20. When the embodied one transcends these three gunas which are born of his contact with the body, he is released from the pain of birth, death and age and attains deathlessness.

Arjuna Said:

21. What, O Lord, are the marks of him who has transcended the three gunas? How does he conduct himself? How does he transcend the three gunas?

The Lord Said:

22. He, O Pandava, who does not disdain light, activity, and delusion when they come into being, nor desires them when they vanish;

23. He, who seated as one indifferent, is not shaken by the gunas, and stays still and moves not, knowing it is gunas playing their parts;

24. He who holds pleasure and pain alike, who is sedate, who regards as same earth, stone and gold, who is wise and weighs in equal scale things pleasant and unpleasant, who is even-minded in praise and blame;

25. Who holds alike respect and disrespect, who is the same to friend and foe, who indulges in no undertakings—That man is called gunatita.

Shls. 22-25 must be read and considered together. Light activity and delusion, as we have seen in the foregoing shlokas, are the products or indications of sattva, rajas and tamas respectively. The inner meaning of these verses is that he who has transcended the gunas will be unaffected by them. A stone does not desire light, nor does it disdain activity or inertness; it is still, without having the will to be so. If someone puts it into motion, it does not fret; if again, it is allowed to lie still, it does not feel that inertness or delusion has seized it. The difference between a stone and a gunatita is that the latter has full consciousness and with full knowledge he shakes himself free from the bonds that bind an ordinary mortal. He has, as a result of his knowledge, achieved the purpose of a stone. Like the stone he is witness, but not the doer, of the activities of the gunas or prakriti. Of such jnani one may say that he is sitting still, unshaken in the knowledge that it is the gunas playing their parts. We who are every moment of our lives acting as though we are the doers can only imagine the state, we can hardly experience it. But we can hitch our waggon to that star and work our way closer and closer towards it by gradually withdrawing the self from our actions. A gunatita has experience of his own condition but he cannot describe it, for he who can describe it ceases to be one. The moment he proceeds to do so, ‘self' peeps in. The peace and light and bustle and inertness of our common experience are illusory. The Gita itself has made it clear in so many words that the sattvika state is the one nearest that of a gunatita. Therefore every one should strive to develop more and more sattva in himself, believing that some day he will reach the goal of the state of gunatita.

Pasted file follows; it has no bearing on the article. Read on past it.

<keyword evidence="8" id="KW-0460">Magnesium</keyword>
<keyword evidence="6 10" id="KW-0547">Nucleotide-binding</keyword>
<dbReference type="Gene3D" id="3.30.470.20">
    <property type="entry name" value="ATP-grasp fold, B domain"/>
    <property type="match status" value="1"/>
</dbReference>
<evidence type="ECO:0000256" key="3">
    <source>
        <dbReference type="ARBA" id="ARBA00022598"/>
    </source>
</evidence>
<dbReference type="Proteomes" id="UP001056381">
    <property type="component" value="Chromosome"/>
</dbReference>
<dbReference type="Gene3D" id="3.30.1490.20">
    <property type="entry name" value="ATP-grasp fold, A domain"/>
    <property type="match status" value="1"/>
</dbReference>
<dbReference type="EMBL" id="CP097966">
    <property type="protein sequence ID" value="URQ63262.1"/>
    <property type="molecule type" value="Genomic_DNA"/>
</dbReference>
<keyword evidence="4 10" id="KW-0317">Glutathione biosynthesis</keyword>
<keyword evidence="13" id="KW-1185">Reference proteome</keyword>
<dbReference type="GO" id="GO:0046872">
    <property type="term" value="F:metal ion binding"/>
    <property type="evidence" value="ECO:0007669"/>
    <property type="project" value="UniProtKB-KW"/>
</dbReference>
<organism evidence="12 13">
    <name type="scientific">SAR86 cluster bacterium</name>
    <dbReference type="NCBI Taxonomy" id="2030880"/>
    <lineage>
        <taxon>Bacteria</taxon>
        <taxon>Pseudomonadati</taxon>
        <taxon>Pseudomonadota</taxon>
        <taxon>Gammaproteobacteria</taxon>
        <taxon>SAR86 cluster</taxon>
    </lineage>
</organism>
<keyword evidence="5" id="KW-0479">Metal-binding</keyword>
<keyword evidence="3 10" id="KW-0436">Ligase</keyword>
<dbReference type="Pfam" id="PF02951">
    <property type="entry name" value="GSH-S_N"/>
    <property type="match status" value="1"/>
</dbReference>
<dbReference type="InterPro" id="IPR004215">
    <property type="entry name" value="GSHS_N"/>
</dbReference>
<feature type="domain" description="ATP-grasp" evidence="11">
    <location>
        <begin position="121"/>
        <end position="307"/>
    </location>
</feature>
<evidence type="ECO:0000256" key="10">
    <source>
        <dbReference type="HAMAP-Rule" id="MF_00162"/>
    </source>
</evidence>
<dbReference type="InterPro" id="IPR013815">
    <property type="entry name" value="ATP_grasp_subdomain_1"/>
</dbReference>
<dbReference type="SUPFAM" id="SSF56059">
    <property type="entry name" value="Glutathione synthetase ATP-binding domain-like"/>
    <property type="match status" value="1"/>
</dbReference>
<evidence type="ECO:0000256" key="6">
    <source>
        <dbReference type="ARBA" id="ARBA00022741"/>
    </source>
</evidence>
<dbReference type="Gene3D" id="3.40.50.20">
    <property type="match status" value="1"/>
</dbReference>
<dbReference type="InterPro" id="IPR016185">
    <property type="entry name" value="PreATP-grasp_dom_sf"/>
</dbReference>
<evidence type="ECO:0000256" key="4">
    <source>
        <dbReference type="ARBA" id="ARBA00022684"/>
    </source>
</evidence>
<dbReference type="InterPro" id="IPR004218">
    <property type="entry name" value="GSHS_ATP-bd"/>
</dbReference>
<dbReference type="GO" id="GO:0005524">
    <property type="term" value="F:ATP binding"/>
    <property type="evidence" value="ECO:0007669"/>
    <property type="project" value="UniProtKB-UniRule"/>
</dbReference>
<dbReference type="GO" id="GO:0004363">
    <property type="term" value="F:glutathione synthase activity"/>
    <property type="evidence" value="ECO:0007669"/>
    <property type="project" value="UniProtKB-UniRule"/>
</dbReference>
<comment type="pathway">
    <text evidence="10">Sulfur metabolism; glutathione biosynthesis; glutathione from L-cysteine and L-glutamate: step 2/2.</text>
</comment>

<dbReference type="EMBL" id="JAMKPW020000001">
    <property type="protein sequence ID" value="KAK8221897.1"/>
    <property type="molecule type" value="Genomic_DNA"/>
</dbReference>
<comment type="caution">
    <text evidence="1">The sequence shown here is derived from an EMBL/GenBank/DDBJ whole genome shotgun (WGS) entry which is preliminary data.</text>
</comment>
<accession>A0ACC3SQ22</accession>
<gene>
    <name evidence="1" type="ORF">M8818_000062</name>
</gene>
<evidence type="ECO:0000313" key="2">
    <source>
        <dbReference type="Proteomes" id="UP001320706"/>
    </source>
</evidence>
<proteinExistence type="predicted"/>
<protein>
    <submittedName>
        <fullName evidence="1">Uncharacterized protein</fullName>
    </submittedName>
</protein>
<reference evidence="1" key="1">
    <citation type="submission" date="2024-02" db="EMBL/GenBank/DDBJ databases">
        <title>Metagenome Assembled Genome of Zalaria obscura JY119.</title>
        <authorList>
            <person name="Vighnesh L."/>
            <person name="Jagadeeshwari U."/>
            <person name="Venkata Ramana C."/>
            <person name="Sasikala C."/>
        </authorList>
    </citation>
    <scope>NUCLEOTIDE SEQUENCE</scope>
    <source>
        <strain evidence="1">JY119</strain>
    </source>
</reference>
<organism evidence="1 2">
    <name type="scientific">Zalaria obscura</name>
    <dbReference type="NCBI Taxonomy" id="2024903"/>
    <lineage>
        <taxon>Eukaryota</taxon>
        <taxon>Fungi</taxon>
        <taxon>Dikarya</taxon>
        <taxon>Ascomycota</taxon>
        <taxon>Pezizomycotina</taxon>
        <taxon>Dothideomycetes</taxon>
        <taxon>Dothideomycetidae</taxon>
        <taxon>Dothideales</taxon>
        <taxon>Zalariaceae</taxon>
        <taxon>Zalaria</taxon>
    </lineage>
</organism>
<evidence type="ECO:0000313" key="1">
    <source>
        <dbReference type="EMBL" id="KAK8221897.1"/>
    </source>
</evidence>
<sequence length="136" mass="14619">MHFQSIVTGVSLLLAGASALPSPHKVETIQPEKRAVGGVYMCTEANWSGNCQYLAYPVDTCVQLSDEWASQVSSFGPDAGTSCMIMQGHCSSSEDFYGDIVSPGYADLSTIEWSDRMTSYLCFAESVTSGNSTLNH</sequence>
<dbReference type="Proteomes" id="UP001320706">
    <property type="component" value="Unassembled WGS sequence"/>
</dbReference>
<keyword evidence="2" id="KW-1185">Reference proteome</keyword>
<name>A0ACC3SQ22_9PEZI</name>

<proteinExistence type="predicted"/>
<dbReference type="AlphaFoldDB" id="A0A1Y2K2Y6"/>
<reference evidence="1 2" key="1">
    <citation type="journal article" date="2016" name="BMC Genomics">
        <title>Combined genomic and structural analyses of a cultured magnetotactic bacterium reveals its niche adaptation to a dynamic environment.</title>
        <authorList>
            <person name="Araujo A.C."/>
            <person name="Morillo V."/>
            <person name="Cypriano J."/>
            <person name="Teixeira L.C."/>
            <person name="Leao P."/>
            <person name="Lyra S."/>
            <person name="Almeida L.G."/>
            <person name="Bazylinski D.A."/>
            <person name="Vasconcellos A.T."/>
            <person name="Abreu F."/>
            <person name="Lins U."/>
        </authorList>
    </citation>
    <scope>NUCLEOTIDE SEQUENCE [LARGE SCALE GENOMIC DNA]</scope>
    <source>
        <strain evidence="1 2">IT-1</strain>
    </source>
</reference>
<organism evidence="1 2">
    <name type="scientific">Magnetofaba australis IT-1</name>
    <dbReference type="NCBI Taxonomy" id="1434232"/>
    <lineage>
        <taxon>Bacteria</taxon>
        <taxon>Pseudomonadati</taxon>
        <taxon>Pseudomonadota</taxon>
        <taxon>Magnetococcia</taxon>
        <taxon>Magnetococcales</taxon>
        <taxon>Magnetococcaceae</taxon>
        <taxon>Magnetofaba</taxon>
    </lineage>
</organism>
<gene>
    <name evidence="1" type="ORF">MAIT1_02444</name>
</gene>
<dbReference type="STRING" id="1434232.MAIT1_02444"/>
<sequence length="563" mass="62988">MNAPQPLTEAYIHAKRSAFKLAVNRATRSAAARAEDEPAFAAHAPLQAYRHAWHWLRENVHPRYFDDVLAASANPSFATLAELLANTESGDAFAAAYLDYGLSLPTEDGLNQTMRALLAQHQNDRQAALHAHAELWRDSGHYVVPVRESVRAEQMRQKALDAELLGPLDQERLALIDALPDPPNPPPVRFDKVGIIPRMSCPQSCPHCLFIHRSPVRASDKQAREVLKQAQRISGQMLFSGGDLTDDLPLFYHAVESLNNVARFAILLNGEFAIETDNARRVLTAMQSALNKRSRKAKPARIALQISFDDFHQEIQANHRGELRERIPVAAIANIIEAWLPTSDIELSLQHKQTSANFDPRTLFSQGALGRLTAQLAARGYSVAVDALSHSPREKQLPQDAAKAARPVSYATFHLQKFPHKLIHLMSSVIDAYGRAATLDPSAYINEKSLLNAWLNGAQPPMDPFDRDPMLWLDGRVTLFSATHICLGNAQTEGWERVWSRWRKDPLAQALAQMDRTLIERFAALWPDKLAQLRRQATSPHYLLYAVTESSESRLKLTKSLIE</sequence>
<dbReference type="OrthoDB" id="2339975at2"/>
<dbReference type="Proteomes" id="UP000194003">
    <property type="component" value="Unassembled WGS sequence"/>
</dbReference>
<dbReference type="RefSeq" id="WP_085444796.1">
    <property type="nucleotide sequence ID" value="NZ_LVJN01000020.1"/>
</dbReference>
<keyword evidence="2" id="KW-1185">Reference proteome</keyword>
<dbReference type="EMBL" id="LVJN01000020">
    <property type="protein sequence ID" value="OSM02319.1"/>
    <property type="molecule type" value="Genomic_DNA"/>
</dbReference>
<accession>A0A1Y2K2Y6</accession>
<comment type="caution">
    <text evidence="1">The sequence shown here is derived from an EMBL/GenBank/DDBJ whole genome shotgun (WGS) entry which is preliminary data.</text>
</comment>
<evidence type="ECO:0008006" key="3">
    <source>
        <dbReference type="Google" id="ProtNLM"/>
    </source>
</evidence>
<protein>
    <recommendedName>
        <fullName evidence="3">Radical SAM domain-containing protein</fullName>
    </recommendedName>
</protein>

26. He who serves me in an unwavering and exclusive bhaktiyoga transcends these gunas and is worthy to become one with Brahman.

27. For I am the very image of Brahman, changeless and deathless, as also of everlasting dharma and perfect bliss.

Thus ends the fourteenth discourse, entitled ‘Gunatrayavibhaga Yoga' in the converse of Lord Krishna and Arjuna, on the science of Yoga, as part of the knowledge of Brahman, in the Upanishad called the Bhagawadgita.